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DALLAS -- Aces Up Poker Club in downtown Dallas next week will have been open for four years.
The venture has been successful, said owner Josh Ambrose, bringing in as many as 500 players during a busy week.
"It's all worked out very well," Ambrose said.
But a bill set for a public hearing soon in the Oregon House of Representatives' Rules Committee threatens to bring a good run to an end.
House Bill 3518 would ban social card rooms such as Aces Up unless operated by a charitable, fraternal or religious organization. The bill is sponsored by the Rules Committee, where it was referred by House Speaker Tina Kotek on May 1.
Rep. Julie Parrish (R-West Linn), who supports the bill along with Kotek, said she believes some card rooms in the Portland metropolitan area and elsewhere in Oregon are operating outside the state's rules regarding social gaming.
Her biggest concern is that state statute prohibits establishments from profiting from gaming.
"It's the intention of the social gaming statutes that there isn't supposed to be any kind of house making any kind of money," she said.
That includes charging a cover fee, which many poker clubs -- including Aces Up -- do.
Ambrose said the bill's introduction was a shock to him, noting he just learned of it recently.
"There's a provision in current Oregon law that allows cities and counties to license a private business like mine to operate," he said. "We've met every requirement the city has placed in front of us."
He added that Aces Up is safe, clean and pays its taxes. Players pay a $5 cover charge to play and tournament buy-ins start at $20. All buy-in fees go toward the prize pool. Aces Up doesn't take a cut, but sells food and beverages, which account for a large part of its income.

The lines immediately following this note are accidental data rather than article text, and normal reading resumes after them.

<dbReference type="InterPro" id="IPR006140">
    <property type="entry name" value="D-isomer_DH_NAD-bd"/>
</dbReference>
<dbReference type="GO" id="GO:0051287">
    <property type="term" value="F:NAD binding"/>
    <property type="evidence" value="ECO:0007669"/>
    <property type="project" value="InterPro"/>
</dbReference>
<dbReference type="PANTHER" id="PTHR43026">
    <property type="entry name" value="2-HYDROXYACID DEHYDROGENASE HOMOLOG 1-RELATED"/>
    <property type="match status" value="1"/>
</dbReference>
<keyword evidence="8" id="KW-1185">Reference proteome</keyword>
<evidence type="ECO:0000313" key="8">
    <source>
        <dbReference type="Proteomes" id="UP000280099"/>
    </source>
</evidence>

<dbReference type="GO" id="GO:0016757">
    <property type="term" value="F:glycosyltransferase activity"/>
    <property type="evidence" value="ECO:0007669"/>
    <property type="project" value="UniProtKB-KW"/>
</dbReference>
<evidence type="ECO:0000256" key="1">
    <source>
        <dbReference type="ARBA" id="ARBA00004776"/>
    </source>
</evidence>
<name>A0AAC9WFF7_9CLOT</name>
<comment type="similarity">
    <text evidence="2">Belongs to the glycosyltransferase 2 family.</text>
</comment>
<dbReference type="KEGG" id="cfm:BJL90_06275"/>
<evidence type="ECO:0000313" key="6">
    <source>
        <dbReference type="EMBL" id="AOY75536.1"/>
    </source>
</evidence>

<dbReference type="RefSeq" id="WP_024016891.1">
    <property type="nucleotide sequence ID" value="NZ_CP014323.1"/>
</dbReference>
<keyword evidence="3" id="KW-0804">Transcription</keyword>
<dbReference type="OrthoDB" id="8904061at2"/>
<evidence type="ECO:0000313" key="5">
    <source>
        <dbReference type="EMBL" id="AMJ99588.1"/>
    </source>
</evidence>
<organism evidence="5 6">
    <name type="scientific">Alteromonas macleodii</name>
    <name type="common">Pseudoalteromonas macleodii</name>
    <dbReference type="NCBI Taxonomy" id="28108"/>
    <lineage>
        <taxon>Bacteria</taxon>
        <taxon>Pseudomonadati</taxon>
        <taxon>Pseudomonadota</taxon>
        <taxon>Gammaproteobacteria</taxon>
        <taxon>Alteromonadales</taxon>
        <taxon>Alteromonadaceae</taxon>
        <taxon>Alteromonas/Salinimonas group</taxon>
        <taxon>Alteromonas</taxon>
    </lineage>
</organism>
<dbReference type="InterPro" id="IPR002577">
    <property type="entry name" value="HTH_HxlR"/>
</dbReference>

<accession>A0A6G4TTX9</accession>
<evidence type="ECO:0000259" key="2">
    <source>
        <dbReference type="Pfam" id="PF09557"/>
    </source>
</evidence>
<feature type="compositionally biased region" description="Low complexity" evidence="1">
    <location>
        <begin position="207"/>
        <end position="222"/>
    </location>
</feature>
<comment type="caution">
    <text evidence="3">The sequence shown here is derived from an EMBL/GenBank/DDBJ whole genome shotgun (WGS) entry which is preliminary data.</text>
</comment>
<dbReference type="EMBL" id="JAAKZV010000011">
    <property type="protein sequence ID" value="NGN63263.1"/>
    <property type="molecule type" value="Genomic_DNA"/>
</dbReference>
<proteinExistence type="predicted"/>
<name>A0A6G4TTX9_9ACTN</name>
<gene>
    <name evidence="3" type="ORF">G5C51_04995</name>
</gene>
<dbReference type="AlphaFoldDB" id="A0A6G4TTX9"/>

"We are a member of this community and we want to stay here and continue to provide great entertainment for our players," Ambrose said.
Parrish said language in the current statute leaves room for interpretation regarding how the poker clubs are regulated, but she believes the intention of the state's social gaming laws was to prevent establishments from profiting. The bill eliminates that possibility while still allowing charities and nonprofit organizations to run fundraising tournaments.
Photo by Pete Strong
Patrick Rhea (center) watches a hand of no-limit Texas Hold'em Saturday night at Aces Up Poker Club in Dallas.
"When a facility charges people a cover fee, they are making money off poker and that is against the law," she said.
Parrish said she is also concerned about whether the dealers in some card rooms are not properly paid or legally employed.
She added any debate on this bill is a chance to determine what the state's position on the card rooms should be and whether they should be more regulated.
"If that is want Oregon wants to do, then let's have that conversation," she said, adding there is some urgency to addressing this during the current legislative session as more cities are considering allowing card rooms to operate. Parrish said there likely wouldn't be time to debate this in the short 2014 session.
"If we don't find a way to address this now ... it will be another two years without any ability to have any kind of eyes on this," she said. "We just need to have a conversation. The next shot would be 2015. If we have a chance to evaluate it, let's evaluate it."
Ambrose said an opposition group has already formed, "Save Oregon Poker," and club owners are meeting with legislators, as well as encouraging their customers to speak in support of clubs.
He is confident the bill can be defeated.
"Shutting down legitimate businesses should not be in the Legislature's agenda this or any other session," Ambrose said. "We hope to be operating in Dallas' downtown core for many years to come."